20 years of The Vinyl Cafe

stuart-mclean-150.jpgThis season marks 20 years of The Vinyl Cafe hosted by Stuart McLean and produced by Jess Milton, a show that has become nothing short of a beloved Canadian institution. We recently contacted Stuart to ask him some questions about storytelling and the past and future of the program. We're also giving away three copies of the new book Time Now for The Vinyl Cafe Story Exchange, a collection of favourite stories that have been featured on the show. Email us at [cbcbooks@cbc.ca] with the subject heading "20 years of The Vinyl Cafe" to be entered into a random draw. CBC contest rules apply. Contest ends Sunday, September 29.

Update: Thank you to everyone who entered! The winners have been contacted.

Q: First off, congratulations on 20 years of The Vinyl Cafe. To what do you attribute the longevity and success of the show?

A: I am as surprised as you are, really. We never planned to go for 20 years. We never planned to do anything really. It has all just grown slowly and organically over the years. I guess people enjoy what we are doing. But you would have to ask them why. I am the only guy in the country who doesn't get to hear the show.  

Q: What are the differences and respective challenges when it comes to telling stories on the radio and telling stories in books?

A: Writing for the radio and writing for publication are two different disciplines. The radio work has to be short and essentially linear. There is more space on the page. You can roam and not necessarily in a straight line. I start with the radio scripts and edit them down so they are sparse as I can get them. When it comes time for publication the editing process starts again. Often stuff that was dropped gets put back in.

Q: Of all the stories you've told in 20 years on the show, which ones garnered an overwhelming audience response? And what is one of your personal favourites?

A: Well the Turkey story of course. that seems to be everyone's favourite. Though I am not sure why. I like some of the ones that focus on Dave's son, Sam. I think he is the closest to me. Not the details of his life but the way he moves through it.

Q: The Vinyl Cafe live experience sure is something. Can you share a favourite moment from one of VC's live shows?

A: The interview with Roger Woodword was pretty incredible. Woodward was swept over Niagara Falls when he was a 12-year-old-boy, wearing nothing but a life jacket. His story, and the way he told it, has an intensity and intimacy that makes me tear up  to this day. I think we have posted that show on our website. But there have been plenty of others. Telling the story of Dave and the Springhill Mining disaster in Glace Bay. I will never forget that night. I was nervous. I was  thinking, who am I to tell them this story? It is their story not mine. But it worked. It was like magic that night. And there was a night at the National Arts Centre with Ed Broadbent, There have been so many special moments.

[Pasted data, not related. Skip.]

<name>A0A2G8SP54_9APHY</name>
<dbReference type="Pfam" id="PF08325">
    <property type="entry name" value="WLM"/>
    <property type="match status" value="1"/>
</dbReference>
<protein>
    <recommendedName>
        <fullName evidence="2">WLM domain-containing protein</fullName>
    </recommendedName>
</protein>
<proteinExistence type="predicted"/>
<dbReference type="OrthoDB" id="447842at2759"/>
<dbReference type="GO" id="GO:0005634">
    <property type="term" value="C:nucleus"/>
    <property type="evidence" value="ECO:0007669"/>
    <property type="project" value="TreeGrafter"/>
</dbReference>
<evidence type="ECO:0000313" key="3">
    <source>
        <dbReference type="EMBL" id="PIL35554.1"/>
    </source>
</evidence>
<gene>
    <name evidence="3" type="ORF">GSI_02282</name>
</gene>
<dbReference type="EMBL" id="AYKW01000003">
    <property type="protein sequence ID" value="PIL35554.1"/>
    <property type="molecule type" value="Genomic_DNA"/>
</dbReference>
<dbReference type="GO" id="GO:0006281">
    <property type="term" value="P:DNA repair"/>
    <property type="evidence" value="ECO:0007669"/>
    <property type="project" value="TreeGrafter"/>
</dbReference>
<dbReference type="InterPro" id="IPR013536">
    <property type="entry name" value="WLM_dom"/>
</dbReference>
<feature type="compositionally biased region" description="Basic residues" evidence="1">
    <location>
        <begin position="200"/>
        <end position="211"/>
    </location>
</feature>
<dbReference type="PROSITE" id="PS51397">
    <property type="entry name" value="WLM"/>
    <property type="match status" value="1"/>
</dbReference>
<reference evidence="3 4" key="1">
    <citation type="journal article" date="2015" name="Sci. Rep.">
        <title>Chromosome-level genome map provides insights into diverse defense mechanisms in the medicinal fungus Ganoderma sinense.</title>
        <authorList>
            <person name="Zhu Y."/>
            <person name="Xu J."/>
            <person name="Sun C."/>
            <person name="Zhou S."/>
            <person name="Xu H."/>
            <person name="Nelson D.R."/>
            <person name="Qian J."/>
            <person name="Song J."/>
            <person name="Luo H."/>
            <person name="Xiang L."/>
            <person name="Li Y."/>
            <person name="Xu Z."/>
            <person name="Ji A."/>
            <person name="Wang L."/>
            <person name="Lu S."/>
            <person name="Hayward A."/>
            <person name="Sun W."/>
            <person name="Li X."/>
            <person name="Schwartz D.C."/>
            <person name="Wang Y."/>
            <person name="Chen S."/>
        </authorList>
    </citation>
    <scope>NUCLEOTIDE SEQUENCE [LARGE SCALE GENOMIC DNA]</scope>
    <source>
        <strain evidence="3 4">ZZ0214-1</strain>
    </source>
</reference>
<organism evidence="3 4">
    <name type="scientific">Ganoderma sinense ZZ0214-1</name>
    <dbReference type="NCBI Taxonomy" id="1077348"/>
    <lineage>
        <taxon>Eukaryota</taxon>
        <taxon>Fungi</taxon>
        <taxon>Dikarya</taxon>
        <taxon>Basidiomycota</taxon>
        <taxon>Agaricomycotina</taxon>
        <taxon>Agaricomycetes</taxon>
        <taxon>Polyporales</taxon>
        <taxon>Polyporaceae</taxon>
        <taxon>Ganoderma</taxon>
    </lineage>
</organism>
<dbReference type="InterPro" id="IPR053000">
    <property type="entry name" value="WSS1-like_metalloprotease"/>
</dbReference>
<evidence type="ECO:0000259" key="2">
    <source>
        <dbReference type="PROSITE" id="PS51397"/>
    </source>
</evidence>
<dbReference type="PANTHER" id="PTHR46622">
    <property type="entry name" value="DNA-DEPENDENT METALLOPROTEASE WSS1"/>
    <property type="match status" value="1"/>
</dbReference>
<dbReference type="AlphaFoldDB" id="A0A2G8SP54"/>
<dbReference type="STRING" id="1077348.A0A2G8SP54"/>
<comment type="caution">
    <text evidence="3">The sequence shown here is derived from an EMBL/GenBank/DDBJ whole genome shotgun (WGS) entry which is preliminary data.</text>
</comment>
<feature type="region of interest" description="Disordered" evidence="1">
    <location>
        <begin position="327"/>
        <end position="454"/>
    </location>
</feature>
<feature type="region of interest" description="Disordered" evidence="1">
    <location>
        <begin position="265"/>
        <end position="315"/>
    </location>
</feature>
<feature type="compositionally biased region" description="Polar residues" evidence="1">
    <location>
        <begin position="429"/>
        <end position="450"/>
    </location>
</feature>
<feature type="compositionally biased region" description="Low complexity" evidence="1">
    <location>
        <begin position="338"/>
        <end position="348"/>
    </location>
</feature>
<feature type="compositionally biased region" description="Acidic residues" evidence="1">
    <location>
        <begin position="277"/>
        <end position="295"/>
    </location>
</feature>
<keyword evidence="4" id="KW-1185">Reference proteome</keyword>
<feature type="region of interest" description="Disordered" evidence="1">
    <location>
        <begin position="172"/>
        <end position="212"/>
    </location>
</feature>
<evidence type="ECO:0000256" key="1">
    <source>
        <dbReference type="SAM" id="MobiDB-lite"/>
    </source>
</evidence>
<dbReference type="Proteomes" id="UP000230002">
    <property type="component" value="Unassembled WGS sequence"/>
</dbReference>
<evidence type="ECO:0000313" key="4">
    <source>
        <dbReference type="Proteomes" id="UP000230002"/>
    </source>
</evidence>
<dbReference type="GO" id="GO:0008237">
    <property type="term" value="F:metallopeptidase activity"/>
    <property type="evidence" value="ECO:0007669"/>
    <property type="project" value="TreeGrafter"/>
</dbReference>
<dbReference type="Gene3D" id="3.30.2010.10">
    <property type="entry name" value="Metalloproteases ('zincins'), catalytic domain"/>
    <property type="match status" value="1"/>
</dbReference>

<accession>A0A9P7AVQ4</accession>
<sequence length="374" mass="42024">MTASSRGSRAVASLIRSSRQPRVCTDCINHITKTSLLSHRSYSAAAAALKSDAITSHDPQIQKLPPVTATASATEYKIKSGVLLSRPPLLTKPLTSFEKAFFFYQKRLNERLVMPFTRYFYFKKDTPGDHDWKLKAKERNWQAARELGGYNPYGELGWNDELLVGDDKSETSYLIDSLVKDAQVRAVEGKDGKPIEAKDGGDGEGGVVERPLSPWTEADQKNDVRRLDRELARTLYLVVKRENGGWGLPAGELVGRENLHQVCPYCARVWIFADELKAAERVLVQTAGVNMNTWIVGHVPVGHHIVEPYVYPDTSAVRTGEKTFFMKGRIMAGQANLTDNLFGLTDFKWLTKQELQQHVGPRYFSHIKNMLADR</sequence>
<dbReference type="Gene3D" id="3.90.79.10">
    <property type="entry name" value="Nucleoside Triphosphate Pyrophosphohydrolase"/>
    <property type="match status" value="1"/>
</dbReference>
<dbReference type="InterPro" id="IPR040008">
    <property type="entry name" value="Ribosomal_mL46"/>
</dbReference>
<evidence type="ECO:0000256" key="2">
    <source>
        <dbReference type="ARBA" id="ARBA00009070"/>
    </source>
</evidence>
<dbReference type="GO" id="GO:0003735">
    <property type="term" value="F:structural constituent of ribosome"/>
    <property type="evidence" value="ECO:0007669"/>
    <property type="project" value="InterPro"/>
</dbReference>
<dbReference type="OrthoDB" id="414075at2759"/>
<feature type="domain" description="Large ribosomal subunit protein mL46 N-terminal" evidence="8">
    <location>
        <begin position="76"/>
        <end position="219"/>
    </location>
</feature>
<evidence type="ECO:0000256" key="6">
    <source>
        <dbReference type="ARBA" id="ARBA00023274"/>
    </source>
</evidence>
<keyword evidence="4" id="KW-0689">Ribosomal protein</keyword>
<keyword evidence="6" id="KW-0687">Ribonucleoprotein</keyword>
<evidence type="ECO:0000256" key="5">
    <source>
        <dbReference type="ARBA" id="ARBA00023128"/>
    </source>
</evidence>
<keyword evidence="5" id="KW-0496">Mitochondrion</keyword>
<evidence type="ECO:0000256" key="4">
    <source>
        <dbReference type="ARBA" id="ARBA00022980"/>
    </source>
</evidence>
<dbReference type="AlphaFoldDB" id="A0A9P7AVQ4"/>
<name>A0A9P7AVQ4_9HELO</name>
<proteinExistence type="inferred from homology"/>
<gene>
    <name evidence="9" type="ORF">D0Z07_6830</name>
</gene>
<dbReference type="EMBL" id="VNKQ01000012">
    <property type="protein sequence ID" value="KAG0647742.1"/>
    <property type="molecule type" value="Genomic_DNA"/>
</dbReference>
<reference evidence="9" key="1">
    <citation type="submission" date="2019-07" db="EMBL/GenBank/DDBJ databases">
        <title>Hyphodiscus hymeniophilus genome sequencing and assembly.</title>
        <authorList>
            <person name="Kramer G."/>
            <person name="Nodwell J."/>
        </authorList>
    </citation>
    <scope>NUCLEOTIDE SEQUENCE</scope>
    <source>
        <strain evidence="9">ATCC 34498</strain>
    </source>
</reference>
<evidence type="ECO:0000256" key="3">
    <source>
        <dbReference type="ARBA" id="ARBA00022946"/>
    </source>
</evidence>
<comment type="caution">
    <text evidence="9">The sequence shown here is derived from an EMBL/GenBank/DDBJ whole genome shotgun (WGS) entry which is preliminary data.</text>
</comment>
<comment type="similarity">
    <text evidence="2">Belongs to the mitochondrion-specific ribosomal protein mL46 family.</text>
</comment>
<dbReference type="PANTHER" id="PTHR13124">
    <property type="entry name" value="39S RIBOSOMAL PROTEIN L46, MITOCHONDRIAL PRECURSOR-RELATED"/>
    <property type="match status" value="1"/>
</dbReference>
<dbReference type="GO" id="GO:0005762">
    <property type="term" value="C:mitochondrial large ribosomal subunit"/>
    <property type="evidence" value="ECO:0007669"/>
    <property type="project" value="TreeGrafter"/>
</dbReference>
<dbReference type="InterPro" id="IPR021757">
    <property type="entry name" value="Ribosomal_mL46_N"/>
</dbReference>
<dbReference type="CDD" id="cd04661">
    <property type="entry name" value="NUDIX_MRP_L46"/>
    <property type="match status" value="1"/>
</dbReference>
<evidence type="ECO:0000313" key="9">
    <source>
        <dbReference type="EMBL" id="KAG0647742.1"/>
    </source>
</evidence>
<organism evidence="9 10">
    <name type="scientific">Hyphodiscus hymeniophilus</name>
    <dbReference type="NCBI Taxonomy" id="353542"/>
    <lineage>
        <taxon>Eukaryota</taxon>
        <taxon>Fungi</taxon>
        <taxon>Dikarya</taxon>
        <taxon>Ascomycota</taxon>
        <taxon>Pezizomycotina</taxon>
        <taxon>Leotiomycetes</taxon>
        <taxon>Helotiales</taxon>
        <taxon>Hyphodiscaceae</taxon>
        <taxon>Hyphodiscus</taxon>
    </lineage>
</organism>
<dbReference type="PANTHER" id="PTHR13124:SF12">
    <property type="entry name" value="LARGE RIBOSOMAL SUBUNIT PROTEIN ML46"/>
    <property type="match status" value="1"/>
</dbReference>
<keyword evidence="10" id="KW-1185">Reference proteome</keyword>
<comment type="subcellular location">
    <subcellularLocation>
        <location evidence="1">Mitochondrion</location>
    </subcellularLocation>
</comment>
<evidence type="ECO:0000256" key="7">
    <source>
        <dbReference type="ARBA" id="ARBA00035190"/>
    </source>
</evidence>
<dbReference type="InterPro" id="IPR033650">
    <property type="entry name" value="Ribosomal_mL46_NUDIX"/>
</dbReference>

time-now-vinyl-cafe.jpegQ: The new book Time Now for The Vinyl Cafe Story Exchange comes out soon. What are you particularly excited about with this book?

A: It is such a lovely book. It has such a wonderful feel to it. Maybe it's the best book we have ever put out. And I can say that. I didn't write a word of it. All the stories, from all across the country. Some funny, some not funny at all. You are laughing one minute and crying the next. And it all seems to add up to something. You feel like you are connecting to people and through them to the country.  

Q: Has your relationship with Dave and Morley, and their kids, changed over the past 20 years?

A: Yes. They have more say in what happens than they used to. In a certain way they write the stories now. I feel like I know them. I don't want to stop writing about them because I don't want to lose touch with them. I don't want to say goodbye. 

Q: How would you feel about 20 more years of The Vinyl Cafe?

A: That's the big question, isn't it? When do you stop? There is a certain elegance to stopping early. But there is a certain elegance to longevity too. To slogging on to the end. We talk about this, Jess and I. Back in our 15th season we thought we would stop at 20. That's what we decided. Now we are here we have decided to keep going. For how long? We don't know. But we are kind of joined at the hip, Jess and I. If one of us goes, the other goes too. It will be a mutual decision.

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